Using small women groups, a high school principal raises over 50, 000 tree seedlings ready for planting

Forests, often referred to as the lungs of the planet, are disappearing at an alarming rate hence making it crucial for collective focus on restoration and conservation to combat global warming.

When it comes to sustainable tree-planting initiatives, it is important to involve individuals of all ages and genders, including youth, teenagers, women men, and children.

            Keeping this in mind, a remarkable woman in West Pokot county, who serves as a Principal of a high school who has received an Order of the Grand Warrior (OGW) award and Head of State Commendations (HSC), through her organisation Perur Rays of Hope has mobilised small women groups who have so far raised over 50,000 tree seedlings ready for planting when April-May rains commence.

            The women are paid a stipend for the seedlings they have raised as awareness about the conservation of the environment, and to demonstrate the benefits of tree planting and its impact on the environment.

            Caroline Menach the Principal of St. Elizabeth Girls’ High School-Morpus through a goodwill which goes beyond overseeing learning at the school, explained her unique and impactful efforts which she wants to contribute in assisting the government’s bid to plant 15 billion trees by the year 2032.

Women taking care of tree seedlings under the leadership of Madam Caroline Menach the Principal of St. Elizabeth Girls’ High School-Morpus.

            Menach, a brand name in West Pokot County, has also elevated her status as a woman who has given her all to champion the education of girls whose parents are unable to meet their family needs. Her role in the community has consecutively earned her the OGW and HSC titles.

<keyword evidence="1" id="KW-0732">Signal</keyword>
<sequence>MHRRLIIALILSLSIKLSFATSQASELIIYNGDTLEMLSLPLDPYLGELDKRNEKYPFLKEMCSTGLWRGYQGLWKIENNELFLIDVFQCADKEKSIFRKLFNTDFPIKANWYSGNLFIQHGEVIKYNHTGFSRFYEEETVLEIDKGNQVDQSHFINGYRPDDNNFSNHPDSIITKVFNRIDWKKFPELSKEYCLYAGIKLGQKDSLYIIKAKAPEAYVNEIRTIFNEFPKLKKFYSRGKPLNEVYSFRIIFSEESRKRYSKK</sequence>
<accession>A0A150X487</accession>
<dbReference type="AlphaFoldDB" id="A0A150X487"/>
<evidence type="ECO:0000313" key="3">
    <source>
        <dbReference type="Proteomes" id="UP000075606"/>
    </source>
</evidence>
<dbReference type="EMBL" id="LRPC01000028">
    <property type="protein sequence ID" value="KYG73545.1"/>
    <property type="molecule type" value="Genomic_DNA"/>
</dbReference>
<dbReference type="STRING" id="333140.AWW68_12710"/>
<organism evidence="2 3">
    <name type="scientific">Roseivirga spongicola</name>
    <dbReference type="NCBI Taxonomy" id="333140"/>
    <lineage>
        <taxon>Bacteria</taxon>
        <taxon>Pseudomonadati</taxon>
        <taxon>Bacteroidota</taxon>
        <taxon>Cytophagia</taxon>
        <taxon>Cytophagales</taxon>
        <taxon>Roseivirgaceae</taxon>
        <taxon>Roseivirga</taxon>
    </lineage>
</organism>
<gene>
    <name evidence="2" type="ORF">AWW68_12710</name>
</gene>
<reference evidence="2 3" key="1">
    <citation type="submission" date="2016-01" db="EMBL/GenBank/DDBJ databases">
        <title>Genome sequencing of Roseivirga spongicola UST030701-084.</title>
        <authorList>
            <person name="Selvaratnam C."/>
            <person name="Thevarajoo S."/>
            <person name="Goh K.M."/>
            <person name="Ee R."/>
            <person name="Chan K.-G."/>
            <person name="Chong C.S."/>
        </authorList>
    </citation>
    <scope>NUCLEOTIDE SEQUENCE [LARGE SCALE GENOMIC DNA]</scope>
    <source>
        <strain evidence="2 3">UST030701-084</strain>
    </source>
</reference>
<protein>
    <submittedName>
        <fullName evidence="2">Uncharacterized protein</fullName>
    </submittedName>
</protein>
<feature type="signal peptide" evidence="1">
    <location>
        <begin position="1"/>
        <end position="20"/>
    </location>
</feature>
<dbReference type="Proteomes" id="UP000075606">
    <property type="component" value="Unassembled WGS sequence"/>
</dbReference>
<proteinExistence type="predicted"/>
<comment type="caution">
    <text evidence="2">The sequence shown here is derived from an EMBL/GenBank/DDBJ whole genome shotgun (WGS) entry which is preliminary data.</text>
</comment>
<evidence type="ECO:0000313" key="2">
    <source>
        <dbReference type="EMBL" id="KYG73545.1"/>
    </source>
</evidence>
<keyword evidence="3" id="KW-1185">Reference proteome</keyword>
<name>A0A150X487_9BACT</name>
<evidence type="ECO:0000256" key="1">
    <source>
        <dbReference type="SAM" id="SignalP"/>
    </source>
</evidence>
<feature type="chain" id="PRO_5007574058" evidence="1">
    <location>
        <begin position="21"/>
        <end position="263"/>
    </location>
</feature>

“My decision to have the women educated on tree-related matters was influenced by the presidential directive to plant 15 billion trees by the year 2032. Before involving the women in tree seedling planting, the women have been being helped to gain business skills, beadwork, and table banking,” she explains.

            She said President William Ruto’s directive to plant 15 billion trees would enable women to benefit from the trees they have raised because they would be able to earn income from the sales.

            She believes that women should take the lead in tree planting since they are the primary users of firewood and are often at home and can reliably take care of the trees planted.

            “At the Murpus community, approximately 50 women have been educated on the techniques of transplanting tree seedlings and planting the seedlings at home together with protecting them until they attain maturity. Women can generate decent incomes from planting trees,” stated Madam Menach.

            In the past four months, she mentioned, the group of women engaged in tree nursery activities within the school premises has successfully established 10,000 tree seedlings of different tree species.

            She further explained that the initiative stemmed from the idea that they would be able to plant fruits in their households, providing sustenance for their families.

            “Through the act of encouraging them to plant trees in their households, their children would not only enjoy health but also have the opportunity to attend school,” she posed.

            She lauded the women for their dedication to nurturing tree seedlings effectively.

            She mentioned that she initiated the tree seedling project in the area after gaining knowledge and understanding that a significant portion of West Pokot County, including the Murpus region where her school is situated, is semi-arid.

            While considering the types of trees that could be introduced in the area, she came up with the establishment of raised tree nurseries aimed at not only having indigenous trees in the region but also to include exotic ones.

            She said West Pokot Governor Simion Kachapin’s declaration against cutting down trees for charcoal burning has effectively addressed the challenges in the area for example erosion which has reduced and productivity increased.

            She noted that in 2019, the region encountered a significant obstacle in the form of a landslide, which was caused by the effects of deforestation.

            She stated that if given the opportunity, women would have the capacity to safeguard the environment as women have dedicated themselves to enhancing the county’s forest cover.